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Glass Town: The Imaginary World of the Brontës

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really liked it 4.00  ·  Rating details ·  1,961 ratings  ·  342 reviews
A graphic novel about the Brontë siblings, and the strange and marvelous imaginary worlds they invented during their childhood
 
Glass Town is an original graphic novel by Isabel Greenberg that encompasses the eccentric childhoods of the four Brontë children—Charlotte, Branwell, Emily, and Anne. The story begins in 1825, with the deaths of Maria and Elizabeth, the eldest si
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Hardcover, 224 pages
Published March 3rd 2020 by Abrams ComicArts (first published February 6th 2020)
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really liked it Average rating 4.00  · 
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 ·  1,961 ratings  ·  342 reviews


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Dave Schaafsma
In the past couple years I took the opportunity to--after many decades—re-read Emily Bronte’s Wuthering Heights and her sister Charlotte’s Jane Eyre, and have since taught each of them at least once in my classes. I was in part trying to correct a problem in my YA class teaching that a couple women called attention to: Why is it you celebrate/interrogate all these various genres in your classes but not romance? So I took on that challenge and it led me back to, among other things, the Brontes (a ...more
Alice Lippart
So enjoyable and I loved the artwork!
April (Aprilius Maximus)
Oct 12, 2020 rated it liked it
Shelves: 2020
"We have lived off dreams for far too long, Anne."

representation: Black characters.

[trigger warnings are listed at the bottom of this review and may contain spoilers]


★★★

Even though I'm a hardcore Brontë stan, this one just wasn't for me because I really didn't like the art style. I really enjoyed the actual story though!

trigger warnings: death of family members, colonisation, slavery, racism.
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Lauren James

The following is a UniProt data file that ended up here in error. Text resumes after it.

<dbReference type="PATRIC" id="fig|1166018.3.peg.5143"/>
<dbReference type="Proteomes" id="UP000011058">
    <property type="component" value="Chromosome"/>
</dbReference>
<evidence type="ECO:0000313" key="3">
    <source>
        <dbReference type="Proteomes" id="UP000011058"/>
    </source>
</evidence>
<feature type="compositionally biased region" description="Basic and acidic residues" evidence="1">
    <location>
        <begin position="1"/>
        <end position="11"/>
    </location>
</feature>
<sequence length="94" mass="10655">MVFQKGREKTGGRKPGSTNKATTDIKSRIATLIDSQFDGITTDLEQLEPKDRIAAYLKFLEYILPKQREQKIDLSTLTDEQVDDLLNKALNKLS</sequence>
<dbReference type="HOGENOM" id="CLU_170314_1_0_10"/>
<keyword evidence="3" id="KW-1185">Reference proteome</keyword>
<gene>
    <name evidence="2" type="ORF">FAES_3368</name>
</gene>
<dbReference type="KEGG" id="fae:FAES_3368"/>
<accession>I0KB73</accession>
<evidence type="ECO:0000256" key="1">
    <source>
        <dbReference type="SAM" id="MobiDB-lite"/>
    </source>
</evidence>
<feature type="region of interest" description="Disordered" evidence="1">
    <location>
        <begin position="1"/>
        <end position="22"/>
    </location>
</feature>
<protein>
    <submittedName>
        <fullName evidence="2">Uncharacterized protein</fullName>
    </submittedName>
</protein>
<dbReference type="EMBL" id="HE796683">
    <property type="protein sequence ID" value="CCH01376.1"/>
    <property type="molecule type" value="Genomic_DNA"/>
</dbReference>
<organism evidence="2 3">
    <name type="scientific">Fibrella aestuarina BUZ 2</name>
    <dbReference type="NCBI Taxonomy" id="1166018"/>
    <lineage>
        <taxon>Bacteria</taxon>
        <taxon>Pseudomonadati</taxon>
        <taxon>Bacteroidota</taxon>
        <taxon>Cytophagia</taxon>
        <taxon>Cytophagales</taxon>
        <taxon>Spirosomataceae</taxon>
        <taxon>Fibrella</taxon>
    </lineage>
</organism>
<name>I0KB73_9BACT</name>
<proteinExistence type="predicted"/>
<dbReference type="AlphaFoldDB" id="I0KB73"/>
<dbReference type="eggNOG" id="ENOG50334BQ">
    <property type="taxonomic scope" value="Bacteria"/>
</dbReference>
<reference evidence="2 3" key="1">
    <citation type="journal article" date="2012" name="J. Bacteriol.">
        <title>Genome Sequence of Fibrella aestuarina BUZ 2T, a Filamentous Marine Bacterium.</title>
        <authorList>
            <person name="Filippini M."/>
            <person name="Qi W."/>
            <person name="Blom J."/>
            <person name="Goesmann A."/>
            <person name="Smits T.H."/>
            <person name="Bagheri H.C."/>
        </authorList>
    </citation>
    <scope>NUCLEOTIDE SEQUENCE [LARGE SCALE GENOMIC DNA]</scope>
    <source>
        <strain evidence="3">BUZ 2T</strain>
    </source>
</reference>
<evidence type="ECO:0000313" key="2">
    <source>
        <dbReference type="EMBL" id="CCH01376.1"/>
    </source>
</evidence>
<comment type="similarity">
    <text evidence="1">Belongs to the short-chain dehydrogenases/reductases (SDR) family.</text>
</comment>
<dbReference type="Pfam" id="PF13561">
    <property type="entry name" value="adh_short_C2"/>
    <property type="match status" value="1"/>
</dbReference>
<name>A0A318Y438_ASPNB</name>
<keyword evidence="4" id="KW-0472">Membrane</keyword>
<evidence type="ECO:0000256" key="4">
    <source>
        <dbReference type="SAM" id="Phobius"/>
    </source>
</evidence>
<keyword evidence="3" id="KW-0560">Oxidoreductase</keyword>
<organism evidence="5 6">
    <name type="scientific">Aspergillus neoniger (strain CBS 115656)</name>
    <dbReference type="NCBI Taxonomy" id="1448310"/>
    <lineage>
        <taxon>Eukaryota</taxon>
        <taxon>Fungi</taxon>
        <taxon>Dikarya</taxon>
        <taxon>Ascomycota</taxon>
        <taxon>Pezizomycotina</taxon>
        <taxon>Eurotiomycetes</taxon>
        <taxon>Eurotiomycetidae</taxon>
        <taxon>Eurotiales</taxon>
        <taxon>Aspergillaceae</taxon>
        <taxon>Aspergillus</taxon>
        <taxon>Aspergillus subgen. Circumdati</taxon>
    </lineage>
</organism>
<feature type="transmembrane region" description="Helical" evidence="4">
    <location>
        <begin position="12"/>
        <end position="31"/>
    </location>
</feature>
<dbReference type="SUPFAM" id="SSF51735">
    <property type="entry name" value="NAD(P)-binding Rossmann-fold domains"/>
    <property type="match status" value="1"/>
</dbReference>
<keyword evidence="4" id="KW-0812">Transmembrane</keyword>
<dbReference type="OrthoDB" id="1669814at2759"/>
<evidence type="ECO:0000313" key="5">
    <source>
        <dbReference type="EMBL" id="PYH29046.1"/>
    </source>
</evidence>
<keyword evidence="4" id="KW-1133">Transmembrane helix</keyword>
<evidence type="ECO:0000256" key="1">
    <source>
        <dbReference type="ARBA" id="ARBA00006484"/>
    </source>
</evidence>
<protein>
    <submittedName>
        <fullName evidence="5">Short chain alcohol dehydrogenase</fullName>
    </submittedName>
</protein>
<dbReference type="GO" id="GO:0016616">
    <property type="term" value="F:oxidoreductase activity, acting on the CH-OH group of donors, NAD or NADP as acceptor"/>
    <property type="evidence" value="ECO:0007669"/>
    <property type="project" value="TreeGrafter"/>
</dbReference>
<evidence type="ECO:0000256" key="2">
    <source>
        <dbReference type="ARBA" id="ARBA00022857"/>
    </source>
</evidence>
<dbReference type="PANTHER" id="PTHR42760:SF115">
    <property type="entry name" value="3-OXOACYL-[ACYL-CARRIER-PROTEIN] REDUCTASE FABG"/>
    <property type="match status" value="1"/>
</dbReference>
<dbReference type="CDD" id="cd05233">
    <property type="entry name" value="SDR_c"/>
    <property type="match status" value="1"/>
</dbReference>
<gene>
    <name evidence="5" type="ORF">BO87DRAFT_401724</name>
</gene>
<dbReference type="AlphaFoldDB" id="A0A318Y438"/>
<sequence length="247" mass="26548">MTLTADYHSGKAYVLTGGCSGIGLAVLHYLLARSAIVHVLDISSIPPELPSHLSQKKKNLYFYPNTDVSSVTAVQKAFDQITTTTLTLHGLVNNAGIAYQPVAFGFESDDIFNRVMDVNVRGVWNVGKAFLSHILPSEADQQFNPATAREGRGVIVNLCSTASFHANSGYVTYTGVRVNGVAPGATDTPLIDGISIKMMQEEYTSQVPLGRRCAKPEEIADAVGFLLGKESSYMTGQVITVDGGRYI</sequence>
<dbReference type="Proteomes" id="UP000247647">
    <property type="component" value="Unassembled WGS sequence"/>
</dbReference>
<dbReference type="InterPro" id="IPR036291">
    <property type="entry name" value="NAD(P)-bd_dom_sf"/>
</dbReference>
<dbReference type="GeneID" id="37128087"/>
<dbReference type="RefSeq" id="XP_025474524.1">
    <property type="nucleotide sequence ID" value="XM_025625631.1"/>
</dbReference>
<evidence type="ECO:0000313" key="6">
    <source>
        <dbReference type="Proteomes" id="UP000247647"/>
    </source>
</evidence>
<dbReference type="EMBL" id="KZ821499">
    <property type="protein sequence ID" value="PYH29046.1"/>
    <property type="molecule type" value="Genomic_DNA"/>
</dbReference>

Feb 06, 2020 rated it it was amazing  ·  review of another edition
Shelves: graphic-novel
I love Isabel's graphic novels, and Glass Town was just as brilliant as I'd hoped. The perfect mix of fantasy and historical fiction, it flows seamlessly between imagination and memoir. ...more
Jenny Lawson
Sep 28, 2020 rated it it was amazing
A wonderful look into the secret, imaginary lives of these Brontës. Rather inspiring.
Daisy May Johnson
I am increasingly conscious that I am moving closer to the world of the Brontës, falling in love with it, and not being remotely mad about this, not at all. I would have fought against this a few years ago, I think, reading them as something distant from what they are. Something dull, something 'bonnety', something related to distant schooldays and the memories of tearing a text from limb to limb and leaving little to nothing left there to love, to lose onself in. But I have learnt how to read s ...more
Emily
Aug 29, 2020 rated it really liked it
I almost returned this to the library unread, because I was put off by the scribbly style of the artwork, and also found the handwritten text challenging to read. However, I forced myself to read the first few pages, and then got engrossed by the story and both of those things ceased to matter. I finished it more or less in one sitting.

I came to the book already knowing a lot about the Brontë family and the existence of their fantasy worlds, but not much more about the content of those worlds th
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Théo M. (bookswiththeo)
I almost DNFed this one, which would definitely be a first for a graphic novel. But I just could not get into this story, I really couldn’t care less about the plot, but in theory it is really cute that it’s about their imagination as children. I just couldn’t get into it, not my cup of tea.